The Wikipedia article on that transmission and Aisin’s web site inidicates a maximum torque of 331 ft lbs, Volvo lists the V8 motor at 325 ft lbs torque.

    I’m assuming engine output is electronically limited to keep torque below 331 ft lbs, but it kinda makes me nervous knowing I might be running a transmission on the outer edges of its torque limits.

  7. 14 Finola December 10, 2009 at 10:05 pm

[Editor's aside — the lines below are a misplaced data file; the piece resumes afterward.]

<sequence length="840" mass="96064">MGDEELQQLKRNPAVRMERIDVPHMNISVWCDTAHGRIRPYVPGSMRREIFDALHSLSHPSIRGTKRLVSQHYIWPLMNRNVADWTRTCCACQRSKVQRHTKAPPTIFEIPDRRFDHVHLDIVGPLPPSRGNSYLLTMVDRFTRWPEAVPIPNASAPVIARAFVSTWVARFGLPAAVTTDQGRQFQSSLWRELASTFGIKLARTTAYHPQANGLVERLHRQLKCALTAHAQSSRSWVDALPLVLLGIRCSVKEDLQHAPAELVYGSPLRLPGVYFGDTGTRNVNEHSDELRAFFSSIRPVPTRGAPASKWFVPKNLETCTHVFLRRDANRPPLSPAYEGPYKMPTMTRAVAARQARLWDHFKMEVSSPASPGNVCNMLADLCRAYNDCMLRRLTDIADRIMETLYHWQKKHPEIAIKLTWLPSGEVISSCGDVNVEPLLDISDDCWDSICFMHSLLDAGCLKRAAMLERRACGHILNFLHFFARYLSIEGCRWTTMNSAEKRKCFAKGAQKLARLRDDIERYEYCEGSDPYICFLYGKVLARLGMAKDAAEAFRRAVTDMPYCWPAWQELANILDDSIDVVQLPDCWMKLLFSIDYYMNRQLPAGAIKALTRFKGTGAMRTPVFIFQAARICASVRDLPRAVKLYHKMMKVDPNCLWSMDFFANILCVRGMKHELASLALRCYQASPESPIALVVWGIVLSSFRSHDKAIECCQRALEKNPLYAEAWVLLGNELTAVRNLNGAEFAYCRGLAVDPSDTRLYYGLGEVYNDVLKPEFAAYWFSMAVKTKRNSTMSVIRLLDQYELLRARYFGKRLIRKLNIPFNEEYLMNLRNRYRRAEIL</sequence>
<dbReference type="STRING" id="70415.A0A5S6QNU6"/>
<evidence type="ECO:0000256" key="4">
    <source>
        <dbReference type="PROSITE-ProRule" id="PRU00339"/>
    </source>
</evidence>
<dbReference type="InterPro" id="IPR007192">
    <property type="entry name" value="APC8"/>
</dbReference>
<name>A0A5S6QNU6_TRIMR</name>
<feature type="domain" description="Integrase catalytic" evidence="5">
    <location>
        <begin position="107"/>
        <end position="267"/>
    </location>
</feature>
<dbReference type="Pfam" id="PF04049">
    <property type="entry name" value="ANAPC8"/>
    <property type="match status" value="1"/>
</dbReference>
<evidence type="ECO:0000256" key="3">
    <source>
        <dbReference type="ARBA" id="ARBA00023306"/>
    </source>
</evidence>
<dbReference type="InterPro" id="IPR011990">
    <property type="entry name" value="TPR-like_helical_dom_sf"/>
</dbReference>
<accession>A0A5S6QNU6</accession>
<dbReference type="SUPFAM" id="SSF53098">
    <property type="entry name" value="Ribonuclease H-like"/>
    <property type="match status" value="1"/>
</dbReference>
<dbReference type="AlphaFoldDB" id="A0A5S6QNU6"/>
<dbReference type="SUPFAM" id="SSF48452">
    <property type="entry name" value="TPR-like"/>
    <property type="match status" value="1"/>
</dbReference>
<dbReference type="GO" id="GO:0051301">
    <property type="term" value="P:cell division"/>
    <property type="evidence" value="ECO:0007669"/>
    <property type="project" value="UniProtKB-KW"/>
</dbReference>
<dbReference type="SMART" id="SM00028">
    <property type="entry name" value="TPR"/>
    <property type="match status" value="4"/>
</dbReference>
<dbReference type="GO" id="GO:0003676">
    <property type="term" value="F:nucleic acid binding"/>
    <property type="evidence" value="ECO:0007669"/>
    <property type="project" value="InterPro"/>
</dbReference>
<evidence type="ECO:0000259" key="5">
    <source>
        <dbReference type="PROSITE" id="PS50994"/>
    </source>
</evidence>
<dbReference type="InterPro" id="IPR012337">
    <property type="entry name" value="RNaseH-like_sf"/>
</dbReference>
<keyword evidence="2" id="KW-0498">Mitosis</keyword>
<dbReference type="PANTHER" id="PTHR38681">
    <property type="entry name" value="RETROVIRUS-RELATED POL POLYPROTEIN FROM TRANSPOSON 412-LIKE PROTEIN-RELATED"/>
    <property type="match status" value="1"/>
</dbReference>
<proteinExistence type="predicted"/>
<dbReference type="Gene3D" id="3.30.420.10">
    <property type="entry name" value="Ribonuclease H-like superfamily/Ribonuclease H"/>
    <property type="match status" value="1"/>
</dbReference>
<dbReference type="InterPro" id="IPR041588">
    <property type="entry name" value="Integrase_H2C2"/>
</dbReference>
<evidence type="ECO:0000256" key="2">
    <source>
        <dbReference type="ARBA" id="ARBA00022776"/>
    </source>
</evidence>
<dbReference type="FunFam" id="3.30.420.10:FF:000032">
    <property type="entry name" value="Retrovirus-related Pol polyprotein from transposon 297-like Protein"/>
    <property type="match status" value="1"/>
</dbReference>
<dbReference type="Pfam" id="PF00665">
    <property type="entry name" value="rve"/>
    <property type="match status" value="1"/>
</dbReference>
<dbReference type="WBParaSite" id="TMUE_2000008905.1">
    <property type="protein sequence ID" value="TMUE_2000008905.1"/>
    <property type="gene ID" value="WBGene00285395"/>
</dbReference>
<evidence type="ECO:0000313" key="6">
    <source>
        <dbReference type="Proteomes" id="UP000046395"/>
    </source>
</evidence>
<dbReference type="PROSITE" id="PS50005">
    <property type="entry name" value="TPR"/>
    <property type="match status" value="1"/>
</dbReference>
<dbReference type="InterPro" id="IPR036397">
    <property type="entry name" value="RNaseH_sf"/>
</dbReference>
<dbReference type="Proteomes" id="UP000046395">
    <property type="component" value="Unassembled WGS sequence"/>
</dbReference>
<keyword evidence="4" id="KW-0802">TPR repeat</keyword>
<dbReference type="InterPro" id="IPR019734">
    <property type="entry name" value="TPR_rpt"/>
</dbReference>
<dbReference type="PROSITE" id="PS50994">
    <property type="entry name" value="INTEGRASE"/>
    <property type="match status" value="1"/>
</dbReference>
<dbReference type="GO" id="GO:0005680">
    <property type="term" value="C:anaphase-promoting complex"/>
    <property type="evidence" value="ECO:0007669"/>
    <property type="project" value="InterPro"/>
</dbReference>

My Volvo S60. I too have had too many unpleasant encounters with Rusnak. I had engine problems at about 50,000 miles and now have tranmission problems. Volvo is currently willing to pay $1,500.00 for an over $5,000 repair. I find the offer offensive. Customer service at this location has been a nightmare, they are like walking zombies at Rusnak. No one there really cares. They can never pin point a problem. I always have to point it out to them. I loved my Volvo so I thought. I think they are great safety cars but run absolutely terrible. Unfortunately, I will never purchase another Volvo after my horrible experiences with repairs and customer service at Rusnak. Extremely frustrated and dissapointed!